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Lone Star’s Mobile Banking software “Mobile Money” is another convenient way to access your bank accounts and securing this channel is just as much a priority to us as the traditional electronic banking.
  • Customers that use Mobile Money to check their balances, history, and make online transfers between accounts as well as participate in online bill pay must first enroll in the Personal E-Banking. Once enrolled, the customer will then be presented with the ability to sign-up for Mobile Banking.

  • Mobile Money uses the same multi-factor authentication that your computer uses, but because a cell phone is much more likely to be lost or left behind than a personal computer, the customer can immediately login to their electronic banking from their computer and disable access to Mobile Money on their cell phone.

  • Once the device is registered with the Mobile Money service, the customer is immediately presented with the same security image and phrase before they login with their existing electronic banking password.

  • For customers that are signed up for online bill pay, only existing billers can be used to pay your bills.  For any bill payments to a brand new biller, you must sign on to the electronic banking from your computer.


  • Configure your device to require a passcode to gain access if this feature is supported in your device.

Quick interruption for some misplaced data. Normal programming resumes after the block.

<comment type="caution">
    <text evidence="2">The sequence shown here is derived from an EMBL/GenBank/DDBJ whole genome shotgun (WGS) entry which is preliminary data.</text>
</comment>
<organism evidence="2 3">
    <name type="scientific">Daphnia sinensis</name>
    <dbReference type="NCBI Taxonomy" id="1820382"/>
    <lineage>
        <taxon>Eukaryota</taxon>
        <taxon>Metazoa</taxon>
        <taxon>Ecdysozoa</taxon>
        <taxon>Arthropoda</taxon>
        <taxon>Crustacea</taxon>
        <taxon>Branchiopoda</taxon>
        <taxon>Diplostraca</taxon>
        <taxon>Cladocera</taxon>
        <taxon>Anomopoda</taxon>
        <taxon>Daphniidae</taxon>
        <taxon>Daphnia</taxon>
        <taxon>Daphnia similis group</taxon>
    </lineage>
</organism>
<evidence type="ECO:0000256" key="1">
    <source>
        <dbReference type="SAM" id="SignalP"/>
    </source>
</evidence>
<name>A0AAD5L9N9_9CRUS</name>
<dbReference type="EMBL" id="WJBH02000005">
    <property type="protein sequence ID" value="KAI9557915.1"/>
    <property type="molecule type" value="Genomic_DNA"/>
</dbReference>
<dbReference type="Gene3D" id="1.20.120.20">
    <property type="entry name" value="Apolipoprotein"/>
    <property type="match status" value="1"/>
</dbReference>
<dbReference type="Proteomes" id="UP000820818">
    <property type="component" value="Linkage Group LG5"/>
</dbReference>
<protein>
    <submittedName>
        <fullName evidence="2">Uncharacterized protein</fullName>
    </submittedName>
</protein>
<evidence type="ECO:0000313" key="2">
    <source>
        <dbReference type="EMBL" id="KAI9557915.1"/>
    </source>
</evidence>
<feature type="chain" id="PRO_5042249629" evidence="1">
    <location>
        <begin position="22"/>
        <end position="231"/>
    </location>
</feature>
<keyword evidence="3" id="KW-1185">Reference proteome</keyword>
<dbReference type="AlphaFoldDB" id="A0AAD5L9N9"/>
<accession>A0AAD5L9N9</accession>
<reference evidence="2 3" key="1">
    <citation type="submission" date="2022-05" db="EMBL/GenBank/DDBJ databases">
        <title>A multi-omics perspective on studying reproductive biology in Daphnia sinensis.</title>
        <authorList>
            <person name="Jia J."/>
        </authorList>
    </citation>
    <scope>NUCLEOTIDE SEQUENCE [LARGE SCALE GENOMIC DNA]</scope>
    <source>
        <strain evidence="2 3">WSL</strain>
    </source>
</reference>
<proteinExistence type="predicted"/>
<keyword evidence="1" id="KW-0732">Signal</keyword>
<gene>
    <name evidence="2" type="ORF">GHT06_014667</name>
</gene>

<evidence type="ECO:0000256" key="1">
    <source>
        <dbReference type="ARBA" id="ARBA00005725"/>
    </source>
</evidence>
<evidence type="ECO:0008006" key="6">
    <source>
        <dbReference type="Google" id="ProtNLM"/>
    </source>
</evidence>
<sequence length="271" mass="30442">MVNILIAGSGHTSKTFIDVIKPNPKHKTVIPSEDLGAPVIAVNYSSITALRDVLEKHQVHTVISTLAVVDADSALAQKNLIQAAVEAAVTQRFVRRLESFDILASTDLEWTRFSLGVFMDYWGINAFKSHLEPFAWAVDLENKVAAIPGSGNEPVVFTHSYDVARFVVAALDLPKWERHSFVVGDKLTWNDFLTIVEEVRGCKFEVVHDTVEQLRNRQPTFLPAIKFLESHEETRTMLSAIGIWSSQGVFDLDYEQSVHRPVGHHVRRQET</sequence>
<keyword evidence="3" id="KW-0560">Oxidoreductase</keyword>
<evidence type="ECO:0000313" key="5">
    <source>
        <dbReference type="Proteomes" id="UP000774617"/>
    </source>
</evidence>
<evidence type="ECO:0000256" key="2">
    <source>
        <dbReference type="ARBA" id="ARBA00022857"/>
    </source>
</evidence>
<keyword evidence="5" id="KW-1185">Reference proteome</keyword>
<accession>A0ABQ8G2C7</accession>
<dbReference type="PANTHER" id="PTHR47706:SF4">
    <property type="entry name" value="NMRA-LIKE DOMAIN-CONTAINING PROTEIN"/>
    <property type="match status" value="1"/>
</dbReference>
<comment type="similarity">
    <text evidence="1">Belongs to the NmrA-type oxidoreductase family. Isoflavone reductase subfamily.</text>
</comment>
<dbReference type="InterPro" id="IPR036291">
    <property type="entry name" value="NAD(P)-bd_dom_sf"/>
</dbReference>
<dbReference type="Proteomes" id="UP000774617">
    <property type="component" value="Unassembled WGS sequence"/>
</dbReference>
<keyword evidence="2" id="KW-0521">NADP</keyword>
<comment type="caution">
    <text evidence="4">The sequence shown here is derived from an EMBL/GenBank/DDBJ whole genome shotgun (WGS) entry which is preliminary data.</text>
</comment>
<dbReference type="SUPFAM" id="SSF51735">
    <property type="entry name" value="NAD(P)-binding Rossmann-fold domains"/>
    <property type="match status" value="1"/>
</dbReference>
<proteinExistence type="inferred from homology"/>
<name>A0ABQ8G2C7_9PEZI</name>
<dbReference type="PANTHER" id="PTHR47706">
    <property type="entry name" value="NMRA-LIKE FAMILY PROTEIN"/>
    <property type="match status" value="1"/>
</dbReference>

• Avoid storing sensitive information.  Mobile devices have a high likelihood of being lost or stolen so you should avoid using them to store sensitive information.  If sensitive data is stored then encryption should be used to secure it.

  • Keep your mobile device’s software up-to-date.  Mobile devices are small computers running software that needs to be updated just as you would update your computer.  Use the automatic update option if one is available.

  • Review the privacy policy and data access of any applications (apps) before installing them.

  • Disable features not actively in use such as Bluetooth, Wi-Fi, and infrared.  Set Bluetooth enabled devices to “non-discoverable” when Bluetooth is enabled.

  • Delete all information stored on a device before the device changes ownership.  Use a “hard factory reset” to permanently erase all content and settings stored on the device.

  • Only give sensitive information to websites using encryption so your information is protected as it travels across the internet.  Verify the web address begins with “https://” (the “s” is for secure) rather than just “http://”.  Some browsers also display a closed padlock.

  • Do not trust sites with certificate warnings or errors.  These messages could be caused by your connection being intercepted or the web server misrepresenting its identity.

  • Avoid using public computers or public wireless access points for online banking and other activities involving sensitive information when possible.

  • Always “sign out” or “log off” of password protected websites when finished to prevent unauthorized access.  Simply closing the browser window may not actually end your session.